Toronto is missing hundreds of doctors, the Ontario Medical Association said Monday as it renewed its warning that the province doesn’t have enough family doctors to meet demand in the community.
“The implications of people not being able to access primary care are severe,” OMA President Dr. Andrew Park said in a statement. “The crisis we have seen unfold in Sault Ste. Marie, leaving thousands of people without a family doctor, will replicate itself across the province. We can’t just sit back and watch this situation get worse. We need to act now so people in Ontario can get care when they need it.”
Citing data from HealthForce Ontario, the OMA provided an estimate for how many family doctors are missing in various communities across the province. The organization estimated that Toronto is missing 305 family doctors, followed by Ottawa with 171 empty spots; Barry and Muskoka, with 118, and Hamilton with 114.
The OMA also cited underfunding from OHIP, rising inflation costs, and large amounts of time needed to fill out paperwork and help patients navigate the system as reasons that many existing family doctors are considering leaving their practices.
“The result of the doctor shortage is people left with health-care concerns that need attention. Heart-breaking things can happen when patients don’t have primary care,” Park said. “Our goal is to make sure everyone in Ontario has access to a family doctor.”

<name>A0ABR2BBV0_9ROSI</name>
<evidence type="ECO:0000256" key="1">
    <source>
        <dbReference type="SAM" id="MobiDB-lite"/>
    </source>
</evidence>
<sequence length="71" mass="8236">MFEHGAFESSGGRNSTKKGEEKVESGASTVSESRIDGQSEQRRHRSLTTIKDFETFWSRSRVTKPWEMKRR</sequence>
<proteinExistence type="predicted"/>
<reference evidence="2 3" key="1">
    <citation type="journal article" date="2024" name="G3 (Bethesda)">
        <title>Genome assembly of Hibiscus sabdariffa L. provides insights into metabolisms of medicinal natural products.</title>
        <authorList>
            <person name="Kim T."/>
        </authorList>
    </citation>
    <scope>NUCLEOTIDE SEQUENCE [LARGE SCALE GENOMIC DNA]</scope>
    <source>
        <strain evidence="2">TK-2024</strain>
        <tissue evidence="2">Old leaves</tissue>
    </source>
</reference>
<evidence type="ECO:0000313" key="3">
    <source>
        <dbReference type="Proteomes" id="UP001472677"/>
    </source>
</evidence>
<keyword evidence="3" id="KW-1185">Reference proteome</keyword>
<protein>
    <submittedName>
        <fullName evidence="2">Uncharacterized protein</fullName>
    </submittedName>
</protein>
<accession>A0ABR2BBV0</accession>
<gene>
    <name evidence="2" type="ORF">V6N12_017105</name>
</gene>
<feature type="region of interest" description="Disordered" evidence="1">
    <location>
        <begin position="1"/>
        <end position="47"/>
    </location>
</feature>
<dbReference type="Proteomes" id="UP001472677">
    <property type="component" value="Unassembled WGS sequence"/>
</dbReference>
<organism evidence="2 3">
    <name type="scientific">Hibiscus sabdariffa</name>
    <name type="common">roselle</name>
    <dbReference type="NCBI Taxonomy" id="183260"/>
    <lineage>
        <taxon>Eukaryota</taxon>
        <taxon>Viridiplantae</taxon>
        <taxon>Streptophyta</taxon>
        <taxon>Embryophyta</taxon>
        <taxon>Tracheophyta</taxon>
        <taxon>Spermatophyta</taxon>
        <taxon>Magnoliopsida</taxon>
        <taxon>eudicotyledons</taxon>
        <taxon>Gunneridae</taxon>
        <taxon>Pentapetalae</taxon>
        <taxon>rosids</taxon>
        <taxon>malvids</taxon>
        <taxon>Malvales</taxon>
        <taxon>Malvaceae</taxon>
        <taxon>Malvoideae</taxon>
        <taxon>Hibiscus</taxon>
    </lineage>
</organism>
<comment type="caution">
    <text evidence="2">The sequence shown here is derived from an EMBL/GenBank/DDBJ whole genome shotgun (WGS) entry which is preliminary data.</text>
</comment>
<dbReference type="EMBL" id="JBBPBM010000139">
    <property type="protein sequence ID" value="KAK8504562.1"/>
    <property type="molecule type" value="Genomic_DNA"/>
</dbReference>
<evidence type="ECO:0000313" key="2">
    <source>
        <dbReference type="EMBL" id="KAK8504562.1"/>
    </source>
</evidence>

The organization previously released an action plan, calling on the Ontario government to fix the “primary care crisis” with a number of recommendations, including expanding access to team-based care and reducing “the burden of unnecessary administration” that doctors face.
In a statement, a spokesperson for Health Minister Sylvia Jones said the province has been working to boost the number of doctors in the province, including a nearly 10 per cent increase in family doctors over the past five years, as well as more spots in medical schools specifically for family medicine.
“While Ontario is leading the country with 90% of Ontarians having a primary care provider, we understand that a key part of our Your Health plan is to ensure all Ontarians who want access to primary care are able to,” the statement read. “That is why we are investing tens of millions of dollars to launch the largest expansion of new interdisciplinary primary care teams. Further details around other successful applicants will be shared very soon.”
The warning from the OMA comes amid ongoing negotiations with the province on a new agreement for Ontario’s doctors.